City of Vancouver closes all facilities

The City of Vancouver closed all city facilities to the public as of March 17. The closures are planned to last through April 30 and include City Hall, Water Resources Education Center, Utility Customer Services, Firstenburg and Marshall recreation centers and the Luepke Center. The City is looking at changes to the Navigation Center for the homeless to reflect public health interest and still serve Vancouver’s vulnerable, unhoused population. Public use of community meetings rooms at Vancouver fire stations has also been suspended at this time. 

City Council meetings will continue to be held at City Hall twice a month, with teleconference options available. Information about public attendance at future meetings will be released later.

The decision to close city facilities comes after City Manager Eric Holmes issued a Declaration of Civil Emergency on Friday in response to the ongoing COVID-19 pandemic. The City has activated its Emergency Operations Center to continue to coordinate resources and leadership will continue to meet daily to plan for providing essential services while ensuring the safety of the public and employees.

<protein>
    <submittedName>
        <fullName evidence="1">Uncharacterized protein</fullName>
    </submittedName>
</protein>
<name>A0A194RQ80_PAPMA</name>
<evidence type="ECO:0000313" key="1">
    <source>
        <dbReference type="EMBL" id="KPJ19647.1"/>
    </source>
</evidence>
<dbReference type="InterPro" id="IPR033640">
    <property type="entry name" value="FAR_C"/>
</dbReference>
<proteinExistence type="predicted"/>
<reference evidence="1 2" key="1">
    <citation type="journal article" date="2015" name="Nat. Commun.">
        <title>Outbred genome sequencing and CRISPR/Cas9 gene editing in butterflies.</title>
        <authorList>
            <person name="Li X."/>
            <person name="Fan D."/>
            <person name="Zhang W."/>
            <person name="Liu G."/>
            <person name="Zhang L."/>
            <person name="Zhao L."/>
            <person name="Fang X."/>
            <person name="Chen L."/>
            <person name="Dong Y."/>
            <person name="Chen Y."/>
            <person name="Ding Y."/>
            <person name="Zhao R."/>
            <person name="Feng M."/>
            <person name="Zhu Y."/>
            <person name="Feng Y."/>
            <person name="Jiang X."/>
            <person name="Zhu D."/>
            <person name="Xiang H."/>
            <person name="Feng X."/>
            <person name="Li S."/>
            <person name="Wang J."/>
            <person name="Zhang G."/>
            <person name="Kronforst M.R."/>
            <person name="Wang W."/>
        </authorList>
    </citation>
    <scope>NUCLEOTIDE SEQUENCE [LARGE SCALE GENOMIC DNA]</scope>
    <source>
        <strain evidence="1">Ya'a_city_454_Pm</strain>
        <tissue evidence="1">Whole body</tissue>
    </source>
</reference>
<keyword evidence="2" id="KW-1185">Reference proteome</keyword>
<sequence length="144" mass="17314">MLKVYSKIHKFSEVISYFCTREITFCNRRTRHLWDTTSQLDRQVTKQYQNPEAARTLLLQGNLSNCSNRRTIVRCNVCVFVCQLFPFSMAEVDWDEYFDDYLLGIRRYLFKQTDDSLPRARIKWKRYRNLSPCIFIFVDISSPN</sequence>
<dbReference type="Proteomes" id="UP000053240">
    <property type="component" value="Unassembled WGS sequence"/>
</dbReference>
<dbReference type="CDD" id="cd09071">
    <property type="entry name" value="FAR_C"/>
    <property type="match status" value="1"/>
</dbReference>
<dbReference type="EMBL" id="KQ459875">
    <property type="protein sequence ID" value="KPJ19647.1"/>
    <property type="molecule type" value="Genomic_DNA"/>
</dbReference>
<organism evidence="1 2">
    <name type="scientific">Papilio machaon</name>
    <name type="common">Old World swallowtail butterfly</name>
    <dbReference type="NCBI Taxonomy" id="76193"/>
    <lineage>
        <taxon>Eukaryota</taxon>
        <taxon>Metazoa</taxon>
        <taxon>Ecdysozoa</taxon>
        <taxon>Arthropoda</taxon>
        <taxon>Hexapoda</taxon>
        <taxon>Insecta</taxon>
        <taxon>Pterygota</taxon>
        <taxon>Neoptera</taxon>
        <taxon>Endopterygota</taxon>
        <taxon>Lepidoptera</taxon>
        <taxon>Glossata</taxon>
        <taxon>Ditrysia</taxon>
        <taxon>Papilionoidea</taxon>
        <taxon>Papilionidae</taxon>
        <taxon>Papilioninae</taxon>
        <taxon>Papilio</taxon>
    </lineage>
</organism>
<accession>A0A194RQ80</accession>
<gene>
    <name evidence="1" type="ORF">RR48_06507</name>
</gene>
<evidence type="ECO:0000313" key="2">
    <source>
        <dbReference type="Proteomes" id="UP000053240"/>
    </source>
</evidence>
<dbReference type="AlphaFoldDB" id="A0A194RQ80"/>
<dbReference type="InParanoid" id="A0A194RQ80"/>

Many City employees will begin working remotely and essential services, including police, fire, EMS, water, sewer and transportation services, will continue.

The City is offering both online and phone options to access a variety of services during the closure of city buildings. Updates on the City’s response are available at www.cityofvancouver.us/coronavirus as well as the City’s social media channels. Information on canceled or postponed meetings and events can be found at www.cityofvancouver.us/calendar.

Comments

comments

Joanna Yorke is the managing editor of the Vancouver Business Journal. She has worked in the journalism field since 2010 after graduating from the Edward R. Murrow College of Communication at Washington State University in Pullman. Yorke worked at The Reflector Newspaper in Battle Ground for six years and then worked at and helped start ClarkCountyToday.com.